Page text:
Following the second case of illegal arms deal between Nigeria and South Africa, the Federal Republic of Nigeria is talking tough and warning South African authorities who confiscated the second tranche of funds meant for arms purchase to fight the extremist Boko Haram sect, denying the deal was unlawful and warning South Africa of all its investment in Nigeria.
The warning came after the South African government seized $5.7 million wired by the Nigerian government through a bank to an arms dealer in that country.
South Africa’s Asset Forfeiture Unit of the National Prosecuting Authority said the money, about N952 million, was proceed of what they considered as illegal transactions, according to South Africa local paper, City Press.
In a stern reaction to what appears a potential diplomatic spat between the two countries, the Nigerian government denied the second transaction was illegal and reminded South Africa of how Nigeria has provided a beneficial environment for South African companies like MTN, DSTV and a host of others to do business unhindered.
“It is our hope that South Africa would reciprocate this noble gesture,” the National Security Adviser, Sambo Dasuki, said Monday, with a vow to eradicate Boko Haram regardless of the antics of “fifth columnists”.
Mr. Dasuki, named by the South African newspaper as the official who signed off the first controversial deal, confirmed late Monday the second transaction occurred as reported but firmly denied it was conducted illegally.
“We want to state clearly that a business transaction actually took place between a legitimate company in Nigeria and another legitimate one in South Africa through the bank,” said Mr. Dasuki through a spokesperson, Karounwi Adekunle.
“In the course of events, the South African company could not perform and decided to refund the money. What is illegitimate in this transaction done through the bank?” he queried.
Details of the latest transaction came more than two weeks after two Nigerians and an Israeli were arrested as they attempted to smuggle US$9.3 million through Lanseria International Airport, Johannesburg, on September 5 in a private jet from Abuja.
The money, stashed in three suitcases, raised suspicion when the passengers’ luggage were unloaded and put through the scanners.
The National Prosecuting Authority, NPA, in South Africa said there was an invoice for helicopters and armaments intended to be used in Nigeria.
Two black plastic suitcases, filled with 90 blocks each containing US$100,000 in notes, with combination locks, were seized, as well as two pieces of hand luggage also containing US currency, according to City Press.
The Israeli national, Eyal Mesika, had the combination to open the locks.
Under South African laws, a person entering or leaving the country is expected to carry cash not exceeding US$2,300, or the equivalent in foreign currency notes.
The Nigerian government later admitted it was behind the arms deal, claiming it acted out of desperation for arms to defeat extremist sect, Boko Haram.
South African paper, City Press, said it was the NSA, Mr. Dasuki, who personally authorised the first arms contract by issuing an end-user certificate, alongside a “shopping list” for helicopters, unmanned aircraft, rockets and ammunition.
But Nigerian security officials said the report by the newspaper indeed provided proof that the first transaction was not illegitimate as well, since the end-user certificate and a shopping list were provided.
A security source was quoted as saying “in issuing end-user certificate, the ONSA (Office of the National Security Adviser) ensures that it carries all relevant agencies and stakeholders along. Therefore, such a responsibility is not a unilateral development,” according to PRNigeria, an agency frequently used by the Nigerian military to disseminate official statements.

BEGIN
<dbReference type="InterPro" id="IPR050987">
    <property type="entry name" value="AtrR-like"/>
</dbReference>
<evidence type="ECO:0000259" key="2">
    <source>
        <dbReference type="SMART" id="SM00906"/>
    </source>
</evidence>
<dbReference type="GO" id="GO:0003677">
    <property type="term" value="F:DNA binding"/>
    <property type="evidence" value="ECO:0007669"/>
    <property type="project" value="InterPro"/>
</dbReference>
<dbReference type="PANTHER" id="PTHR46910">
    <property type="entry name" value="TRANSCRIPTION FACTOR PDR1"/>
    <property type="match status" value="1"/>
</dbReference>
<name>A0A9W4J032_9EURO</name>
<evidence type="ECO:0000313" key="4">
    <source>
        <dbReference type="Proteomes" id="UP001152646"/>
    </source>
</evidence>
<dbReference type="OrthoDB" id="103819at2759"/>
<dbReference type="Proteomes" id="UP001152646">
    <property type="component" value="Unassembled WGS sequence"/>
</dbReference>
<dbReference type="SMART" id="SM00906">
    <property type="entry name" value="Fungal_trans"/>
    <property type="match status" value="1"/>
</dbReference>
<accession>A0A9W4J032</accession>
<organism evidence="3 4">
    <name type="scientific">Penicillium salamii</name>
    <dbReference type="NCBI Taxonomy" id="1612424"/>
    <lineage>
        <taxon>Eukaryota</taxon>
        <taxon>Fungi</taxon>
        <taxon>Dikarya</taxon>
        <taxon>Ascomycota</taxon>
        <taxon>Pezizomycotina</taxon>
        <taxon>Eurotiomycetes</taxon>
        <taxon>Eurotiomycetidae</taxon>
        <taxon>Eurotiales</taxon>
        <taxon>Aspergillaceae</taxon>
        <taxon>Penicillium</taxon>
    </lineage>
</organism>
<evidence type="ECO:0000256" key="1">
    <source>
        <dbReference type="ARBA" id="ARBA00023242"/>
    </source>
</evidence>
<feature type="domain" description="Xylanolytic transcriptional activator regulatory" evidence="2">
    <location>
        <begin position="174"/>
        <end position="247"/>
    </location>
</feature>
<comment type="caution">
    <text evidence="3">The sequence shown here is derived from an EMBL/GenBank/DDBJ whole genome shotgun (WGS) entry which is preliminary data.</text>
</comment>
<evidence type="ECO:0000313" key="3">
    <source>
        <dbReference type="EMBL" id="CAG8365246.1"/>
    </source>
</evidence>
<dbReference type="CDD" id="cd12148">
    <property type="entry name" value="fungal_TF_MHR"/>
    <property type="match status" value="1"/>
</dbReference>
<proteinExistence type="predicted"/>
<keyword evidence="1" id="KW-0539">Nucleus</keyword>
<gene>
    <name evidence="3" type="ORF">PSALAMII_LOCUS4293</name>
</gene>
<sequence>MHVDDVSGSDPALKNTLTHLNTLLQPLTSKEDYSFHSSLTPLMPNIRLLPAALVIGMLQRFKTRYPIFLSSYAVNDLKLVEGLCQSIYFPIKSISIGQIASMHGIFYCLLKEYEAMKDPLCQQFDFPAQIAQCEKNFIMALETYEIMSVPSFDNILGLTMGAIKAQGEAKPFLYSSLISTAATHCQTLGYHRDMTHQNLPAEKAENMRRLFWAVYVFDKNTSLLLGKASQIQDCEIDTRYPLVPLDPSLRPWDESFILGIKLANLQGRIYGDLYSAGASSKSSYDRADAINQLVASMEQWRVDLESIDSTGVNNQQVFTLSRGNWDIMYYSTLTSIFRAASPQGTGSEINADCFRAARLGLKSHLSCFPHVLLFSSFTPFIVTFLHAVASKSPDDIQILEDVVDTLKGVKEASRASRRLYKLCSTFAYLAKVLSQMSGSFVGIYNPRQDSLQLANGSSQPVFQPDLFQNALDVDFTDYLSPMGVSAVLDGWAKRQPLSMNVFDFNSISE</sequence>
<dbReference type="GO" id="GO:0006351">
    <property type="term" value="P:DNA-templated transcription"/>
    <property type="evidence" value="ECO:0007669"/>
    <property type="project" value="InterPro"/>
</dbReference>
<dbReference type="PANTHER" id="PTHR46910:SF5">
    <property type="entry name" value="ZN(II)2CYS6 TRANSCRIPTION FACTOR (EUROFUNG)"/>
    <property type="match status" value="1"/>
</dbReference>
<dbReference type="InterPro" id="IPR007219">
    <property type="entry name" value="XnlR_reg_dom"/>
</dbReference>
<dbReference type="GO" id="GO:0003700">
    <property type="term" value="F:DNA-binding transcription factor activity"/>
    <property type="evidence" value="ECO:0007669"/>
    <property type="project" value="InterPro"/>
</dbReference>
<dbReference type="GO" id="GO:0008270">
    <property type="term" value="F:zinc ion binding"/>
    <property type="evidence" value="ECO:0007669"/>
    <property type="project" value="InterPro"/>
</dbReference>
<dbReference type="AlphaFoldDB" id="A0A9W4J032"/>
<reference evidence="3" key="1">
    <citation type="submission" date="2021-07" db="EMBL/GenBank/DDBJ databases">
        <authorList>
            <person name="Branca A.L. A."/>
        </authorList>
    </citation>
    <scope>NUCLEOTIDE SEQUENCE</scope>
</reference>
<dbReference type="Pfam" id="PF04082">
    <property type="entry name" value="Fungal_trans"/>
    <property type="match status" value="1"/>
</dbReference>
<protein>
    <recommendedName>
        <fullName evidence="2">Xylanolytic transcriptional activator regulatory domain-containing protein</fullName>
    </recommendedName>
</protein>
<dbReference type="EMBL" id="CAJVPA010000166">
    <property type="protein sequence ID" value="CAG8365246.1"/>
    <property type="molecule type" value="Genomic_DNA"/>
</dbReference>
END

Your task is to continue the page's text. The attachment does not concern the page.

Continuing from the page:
“For security reasons, the chains leading to the issuance of end-user certificate cannot be put in the public domain.
“The recent interest in arms purchase was informed by the challenges of insurgency which our nation had been grappling with in the last few years. This is why the understanding of all Nigerians is necessary.
“Nigeria is desperate to counter activities of terrorists no matter what it takes even when some of our friends are not being fair to us,” the agency said Monday.
The latest transaction was between Cerberus Risk Solutions, an arms broker in Cape Town, and Societe D’Equipments Internationaux, said to be a Nigerian company based in Abuja.
The paper said the deal fell apart after Cerberus, which had earlier received from Nigeria R60 million (N1.02 billion) through its account at Standard Bank, tried to repay the money as it could not resolve its registration formalities with the South African authorities.
“Cerberus was previously registered as a broker with the National Conventional Arms Control Committee (NCACC), but the registration expired in May this year,” City Press said.
“The marketing and contracting permits also expired at the same time. The company has since applied for re-registration, but the application lay in the NCACC’s mailbox for more than two months.
“Sources told Rapport that Cerberus apparently tried to pay the money back to the Nigerian company, after which the bank became suspicious,” the paper reported.
The paper added that while the NPA’s Asset Forfeiture Unit subsequently obtained a court order in the South Gauteng High Court to seize the money, the NPA spokesperson Nathi Mncube, said there were no indications the two transactions were related.
“However, both are now the subject of a criminal investigation and all possible information and connections are being investigated,” Mr. Mncube was quoted as saying.
The statement from Mr. Dasuki’s office confirmed the inability of the South African company to deliver and the attempt to refund